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Higher education leaders face uphill budget battle

By Ralph K.M. Haurwitz, Austin American-Statesman

Higher education leaders in Texas were hoping to recover considerable ground in the legislative session that began last week following cuts two years ago of nearly $1 billion in state funding.

They’re still expressing optimism, but they could face an uphill battle based on the 2014-15 budgets proposed in the state House and Senate. Under those bills, spending would decline again, albeit by much less.

The House bill would trim state funding for the two-year higher education budget to $14.8 billion from the $15.1 billion allocated for the current biennium, according to Legislative Budget Board documents. The Senate budget would cut spending to $14.9 billion.

Student financial aid spending would total $935.3 million for the biennium under the House and Senate bills. The Texas Higher Education Coordinating Board had requested $1.1 billion for financial aid.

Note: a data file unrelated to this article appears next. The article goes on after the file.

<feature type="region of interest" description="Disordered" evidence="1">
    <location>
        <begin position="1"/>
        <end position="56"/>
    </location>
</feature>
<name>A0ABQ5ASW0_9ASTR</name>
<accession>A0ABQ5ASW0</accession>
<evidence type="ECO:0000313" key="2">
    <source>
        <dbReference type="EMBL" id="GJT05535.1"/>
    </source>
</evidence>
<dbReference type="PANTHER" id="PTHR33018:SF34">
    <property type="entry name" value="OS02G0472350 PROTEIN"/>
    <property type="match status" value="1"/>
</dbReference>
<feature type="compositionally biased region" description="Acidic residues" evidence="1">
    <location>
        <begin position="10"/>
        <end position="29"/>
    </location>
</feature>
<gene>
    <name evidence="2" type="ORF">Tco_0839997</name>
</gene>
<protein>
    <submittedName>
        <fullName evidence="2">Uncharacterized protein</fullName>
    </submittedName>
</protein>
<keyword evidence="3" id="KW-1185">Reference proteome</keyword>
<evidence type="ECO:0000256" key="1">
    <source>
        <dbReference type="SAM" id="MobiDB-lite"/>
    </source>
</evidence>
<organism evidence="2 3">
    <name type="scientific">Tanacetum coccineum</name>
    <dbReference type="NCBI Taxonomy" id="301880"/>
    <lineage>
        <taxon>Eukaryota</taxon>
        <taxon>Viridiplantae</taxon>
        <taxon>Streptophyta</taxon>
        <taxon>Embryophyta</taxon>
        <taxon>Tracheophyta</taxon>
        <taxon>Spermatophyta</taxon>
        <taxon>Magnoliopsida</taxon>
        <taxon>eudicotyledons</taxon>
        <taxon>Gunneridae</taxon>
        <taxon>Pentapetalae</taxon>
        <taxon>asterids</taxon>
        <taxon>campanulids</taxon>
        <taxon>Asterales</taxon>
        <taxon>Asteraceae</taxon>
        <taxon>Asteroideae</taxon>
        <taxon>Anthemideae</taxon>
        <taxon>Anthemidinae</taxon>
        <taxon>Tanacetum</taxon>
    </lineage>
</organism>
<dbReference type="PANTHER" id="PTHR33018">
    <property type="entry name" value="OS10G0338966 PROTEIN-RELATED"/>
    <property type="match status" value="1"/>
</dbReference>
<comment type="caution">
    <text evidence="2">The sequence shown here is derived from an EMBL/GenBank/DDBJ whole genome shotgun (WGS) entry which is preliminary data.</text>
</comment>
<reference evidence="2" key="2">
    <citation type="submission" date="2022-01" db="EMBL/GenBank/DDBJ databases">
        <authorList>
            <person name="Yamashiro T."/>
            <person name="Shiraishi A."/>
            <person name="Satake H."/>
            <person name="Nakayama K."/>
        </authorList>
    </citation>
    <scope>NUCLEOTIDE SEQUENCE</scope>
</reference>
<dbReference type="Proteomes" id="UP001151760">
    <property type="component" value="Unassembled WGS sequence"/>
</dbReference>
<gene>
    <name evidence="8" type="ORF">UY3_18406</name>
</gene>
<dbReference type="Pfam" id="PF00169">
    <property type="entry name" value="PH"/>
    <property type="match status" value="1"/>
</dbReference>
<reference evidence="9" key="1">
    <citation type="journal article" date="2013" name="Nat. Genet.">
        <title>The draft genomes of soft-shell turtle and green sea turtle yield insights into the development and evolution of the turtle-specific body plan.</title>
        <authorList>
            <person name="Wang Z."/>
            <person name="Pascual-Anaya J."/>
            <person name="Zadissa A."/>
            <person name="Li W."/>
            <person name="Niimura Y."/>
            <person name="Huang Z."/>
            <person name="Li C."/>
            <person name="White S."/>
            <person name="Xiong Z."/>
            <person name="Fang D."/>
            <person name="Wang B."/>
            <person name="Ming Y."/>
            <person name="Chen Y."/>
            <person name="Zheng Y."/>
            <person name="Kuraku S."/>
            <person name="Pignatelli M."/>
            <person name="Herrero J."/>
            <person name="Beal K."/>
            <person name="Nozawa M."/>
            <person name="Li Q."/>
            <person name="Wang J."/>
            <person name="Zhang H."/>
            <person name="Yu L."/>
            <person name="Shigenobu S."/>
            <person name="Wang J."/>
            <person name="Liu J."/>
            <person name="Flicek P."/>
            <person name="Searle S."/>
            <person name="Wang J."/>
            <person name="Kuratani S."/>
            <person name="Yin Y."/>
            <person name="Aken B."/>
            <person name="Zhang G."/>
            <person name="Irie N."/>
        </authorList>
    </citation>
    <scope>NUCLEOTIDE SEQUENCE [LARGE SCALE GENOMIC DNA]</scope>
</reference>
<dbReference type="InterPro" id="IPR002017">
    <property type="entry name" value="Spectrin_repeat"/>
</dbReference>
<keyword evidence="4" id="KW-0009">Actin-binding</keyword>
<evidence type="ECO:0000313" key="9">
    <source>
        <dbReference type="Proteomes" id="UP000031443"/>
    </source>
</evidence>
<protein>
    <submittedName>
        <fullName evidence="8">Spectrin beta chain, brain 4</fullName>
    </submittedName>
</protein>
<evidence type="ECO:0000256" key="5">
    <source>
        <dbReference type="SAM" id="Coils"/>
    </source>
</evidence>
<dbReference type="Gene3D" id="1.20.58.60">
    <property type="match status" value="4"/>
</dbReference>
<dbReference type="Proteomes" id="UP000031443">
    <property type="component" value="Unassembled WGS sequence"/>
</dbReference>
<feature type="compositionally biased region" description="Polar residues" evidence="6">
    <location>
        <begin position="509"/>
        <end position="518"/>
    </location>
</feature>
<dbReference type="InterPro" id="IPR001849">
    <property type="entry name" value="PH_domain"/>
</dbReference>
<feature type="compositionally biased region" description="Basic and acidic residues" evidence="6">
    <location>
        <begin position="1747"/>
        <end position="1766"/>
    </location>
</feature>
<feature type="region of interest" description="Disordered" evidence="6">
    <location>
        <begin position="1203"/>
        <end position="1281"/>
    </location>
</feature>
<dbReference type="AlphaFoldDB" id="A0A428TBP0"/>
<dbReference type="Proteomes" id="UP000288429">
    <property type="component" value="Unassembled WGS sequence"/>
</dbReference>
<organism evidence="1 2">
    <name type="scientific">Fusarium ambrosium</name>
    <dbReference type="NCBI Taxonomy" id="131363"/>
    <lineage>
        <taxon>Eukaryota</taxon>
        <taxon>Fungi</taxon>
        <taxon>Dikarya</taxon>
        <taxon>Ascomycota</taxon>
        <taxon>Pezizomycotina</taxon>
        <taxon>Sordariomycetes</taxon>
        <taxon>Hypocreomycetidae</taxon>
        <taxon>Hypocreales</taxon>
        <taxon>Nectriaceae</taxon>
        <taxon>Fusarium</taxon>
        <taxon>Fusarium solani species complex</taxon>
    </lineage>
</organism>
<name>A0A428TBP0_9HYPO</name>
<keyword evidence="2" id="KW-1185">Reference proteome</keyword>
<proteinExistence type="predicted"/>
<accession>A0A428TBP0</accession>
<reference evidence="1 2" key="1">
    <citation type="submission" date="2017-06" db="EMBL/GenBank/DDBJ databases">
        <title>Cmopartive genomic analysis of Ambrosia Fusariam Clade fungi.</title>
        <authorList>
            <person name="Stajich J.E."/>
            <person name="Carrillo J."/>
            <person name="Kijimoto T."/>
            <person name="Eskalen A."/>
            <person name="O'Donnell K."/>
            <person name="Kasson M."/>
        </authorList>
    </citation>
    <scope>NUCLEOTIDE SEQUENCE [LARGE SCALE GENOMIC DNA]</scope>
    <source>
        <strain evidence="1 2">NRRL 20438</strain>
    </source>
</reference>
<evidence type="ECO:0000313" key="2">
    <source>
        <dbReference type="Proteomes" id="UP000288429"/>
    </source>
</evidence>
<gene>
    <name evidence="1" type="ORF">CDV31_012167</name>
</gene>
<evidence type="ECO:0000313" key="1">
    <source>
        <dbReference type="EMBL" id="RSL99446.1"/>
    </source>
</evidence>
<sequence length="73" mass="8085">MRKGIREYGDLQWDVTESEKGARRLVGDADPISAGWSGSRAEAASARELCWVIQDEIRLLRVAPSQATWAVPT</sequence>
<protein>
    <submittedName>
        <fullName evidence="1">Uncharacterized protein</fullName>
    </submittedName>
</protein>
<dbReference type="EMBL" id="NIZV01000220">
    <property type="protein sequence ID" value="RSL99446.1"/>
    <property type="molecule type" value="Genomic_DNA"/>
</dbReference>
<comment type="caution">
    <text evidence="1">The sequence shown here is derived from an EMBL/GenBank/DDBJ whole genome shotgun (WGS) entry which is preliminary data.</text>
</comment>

The Texas Grant program, the state’s main aid program, would receive $559.5 million, more than half of the aid outlay, under the bills. That’s the same amount that was appropriated for the current budget, although actual spending was $20 million higher thanks to a donation.

The state would be able to serve all returning students eligible for a Texas Grant under the current proposals. But fewer than 1 in 5 new, eligible students would get a grant based on the coordinating board’s preliminary estimates, said agency spokesman Dominic Chavez. The number of financially needy students is growing, he said.

“We will be asking for $128 million in additional funding for Texas Grants,” Chavez said. “That’ll be a very high priority, if not the highest priority, as we get into formal budget discussions.”

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